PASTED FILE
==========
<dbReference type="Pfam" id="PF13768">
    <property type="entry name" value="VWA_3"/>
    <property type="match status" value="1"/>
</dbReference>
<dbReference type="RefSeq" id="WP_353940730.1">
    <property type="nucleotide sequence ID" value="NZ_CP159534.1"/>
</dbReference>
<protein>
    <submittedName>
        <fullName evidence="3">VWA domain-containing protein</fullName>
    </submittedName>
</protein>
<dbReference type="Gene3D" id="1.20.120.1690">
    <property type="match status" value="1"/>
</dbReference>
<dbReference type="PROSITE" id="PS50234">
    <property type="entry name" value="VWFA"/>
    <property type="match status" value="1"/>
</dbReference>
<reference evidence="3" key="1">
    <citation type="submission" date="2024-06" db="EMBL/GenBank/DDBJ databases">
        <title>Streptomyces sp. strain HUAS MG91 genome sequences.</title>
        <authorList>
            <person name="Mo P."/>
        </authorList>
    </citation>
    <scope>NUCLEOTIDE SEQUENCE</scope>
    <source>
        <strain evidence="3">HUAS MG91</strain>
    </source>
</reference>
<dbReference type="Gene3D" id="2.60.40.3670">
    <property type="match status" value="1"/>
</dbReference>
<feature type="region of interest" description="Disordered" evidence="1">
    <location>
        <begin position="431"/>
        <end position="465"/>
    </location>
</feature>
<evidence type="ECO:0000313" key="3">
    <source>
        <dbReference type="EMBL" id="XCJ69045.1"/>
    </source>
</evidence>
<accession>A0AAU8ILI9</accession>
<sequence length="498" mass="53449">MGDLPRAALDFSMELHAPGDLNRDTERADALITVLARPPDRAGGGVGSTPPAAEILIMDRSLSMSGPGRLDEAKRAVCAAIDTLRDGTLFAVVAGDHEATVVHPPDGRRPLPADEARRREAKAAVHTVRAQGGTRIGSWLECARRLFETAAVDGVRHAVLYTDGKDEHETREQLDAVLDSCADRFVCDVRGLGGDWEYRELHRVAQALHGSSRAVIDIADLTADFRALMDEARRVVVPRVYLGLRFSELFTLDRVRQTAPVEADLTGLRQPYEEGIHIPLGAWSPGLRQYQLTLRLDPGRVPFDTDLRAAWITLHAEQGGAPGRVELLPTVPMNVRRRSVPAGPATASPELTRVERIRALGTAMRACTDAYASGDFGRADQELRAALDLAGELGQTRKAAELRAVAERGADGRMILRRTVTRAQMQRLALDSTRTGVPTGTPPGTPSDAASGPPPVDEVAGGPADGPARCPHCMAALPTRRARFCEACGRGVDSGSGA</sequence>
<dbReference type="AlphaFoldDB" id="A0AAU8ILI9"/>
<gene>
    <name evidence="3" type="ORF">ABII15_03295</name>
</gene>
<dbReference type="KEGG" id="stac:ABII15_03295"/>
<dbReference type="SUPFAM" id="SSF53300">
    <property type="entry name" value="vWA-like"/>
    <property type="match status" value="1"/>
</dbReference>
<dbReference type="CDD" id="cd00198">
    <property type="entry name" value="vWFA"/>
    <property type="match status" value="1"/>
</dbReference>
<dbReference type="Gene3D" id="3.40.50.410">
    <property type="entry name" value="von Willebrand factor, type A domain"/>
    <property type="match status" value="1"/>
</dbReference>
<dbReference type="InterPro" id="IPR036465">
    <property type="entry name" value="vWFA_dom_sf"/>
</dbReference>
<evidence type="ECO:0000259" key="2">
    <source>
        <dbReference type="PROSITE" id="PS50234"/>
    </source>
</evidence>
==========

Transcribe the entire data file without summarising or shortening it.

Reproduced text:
<dbReference type="Pfam" id="PF13768">
    <property type="entry name" value="VWA_3"/>
    <property type="match status" value="1"/>
</dbReference>
<dbReference type="RefSeq" id="WP_353940730.1">
    <property type="nucleotide sequence ID" value="NZ_CP159534.1"/>
</dbReference>
<protein>
    <submittedName>
        <fullName evidence="3">VWA domain-containing protein</fullName>
    </submittedName>
</protein>
<dbReference type="Gene3D" id="1.20.120.1690">
    <property type="match status" value="1"/>
</dbReference>
<dbReference type="PROSITE" id="PS50234">
    <property type="entry name" value="VWFA"/>
    <property type="match status" value="1"/>
</dbReference>
<reference evidence="3" key="1">
    <citation type="submission" date="2024-06" db="EMBL/GenBank/DDBJ databases">
        <title>Streptomyces sp. strain HUAS MG91 genome sequences.</title>
        <authorList>
            <person name="Mo P."/>
        </authorList>
    </citation>
    <scope>NUCLEOTIDE SEQUENCE</scope>
    <source>
        <strain evidence="3">HUAS MG91</strain>
    </source>
</reference>
<dbReference type="Gene3D" id="2.60.40.3670">
    <property type="match status" value="1"/>
</dbReference>
<feature type="region of interest" description="Disordered" evidence="1">
    <location>
        <begin position="431"/>
        <end position="465"/>
    </location>
</feature>
<evidence type="ECO:0000313" key="3">
    <source>
        <dbReference type="EMBL" id="XCJ69045.1"/>
    </source>
</evidence>
<accession>A0AAU8ILI9</accession>
<sequence length="498" mass="53449">MGDLPRAALDFSMELHAPGDLNRDTERADALITVLARPPDRAGGGVGSTPPAAEILIMDRSLSMSGPGRLDEAKRAVCAAIDTLRDGTLFAVVAGDHEATVVHPPDGRRPLPADEARRREAKAAVHTVRAQGGTRIGSWLECARRLFETAAVDGVRHAVLYTDGKDEHETREQLDAVLDSCADRFVCDVRGLGGDWEYRELHRVAQALHGSSRAVIDIADLTADFRALMDEARRVVVPRVYLGLRFSELFTLDRVRQTAPVEADLTGLRQPYEEGIHIPLGAWSPGLRQYQLTLRLDPGRVPFDTDLRAAWITLHAEQGGAPGRVELLPTVPMNVRRRSVPAGPATASPELTRVERIRALGTAMRACTDAYASGDFGRADQELRAALDLAGELGQTRKAAELRAVAERGADGRMILRRTVTRAQMQRLALDSTRTGVPTGTPPGTPSDAASGPPPVDEVAGGPADGPARCPHCMAALPTRRARFCEACGRGVDSGSGA</sequence>
<dbReference type="AlphaFoldDB" id="A0AAU8ILI9"/>
<gene>
    <name evidence="3" type="ORF">ABII15_03295</name>
</gene>
<dbReference type="KEGG" id="stac:ABII15_03295"/>
<dbReference type="SUPFAM" id="SSF53300">
    <property type="entry name" value="vWA-like"/>
    <property type="match status" value="1"/>
</dbReference>
<dbReference type="CDD" id="cd00198">
    <property type="entry name" value="vWFA"/>
    <property type="match status" value="1"/>
</dbReference>
<dbReference type="Gene3D" id="3.40.50.410">
    <property type="entry name" value="von Willebrand factor, type A domain"/>
    <property type="match status" value="1"/>
</dbReference>
<dbReference type="InterPro" id="IPR036465">
    <property type="entry name" value="vWFA_dom_sf"/>
</dbReference>
<evidence type="ECO:0000259" key="2">
    <source>
        <dbReference type="PROSITE" id="PS50234"/>
    </source>
</evidence>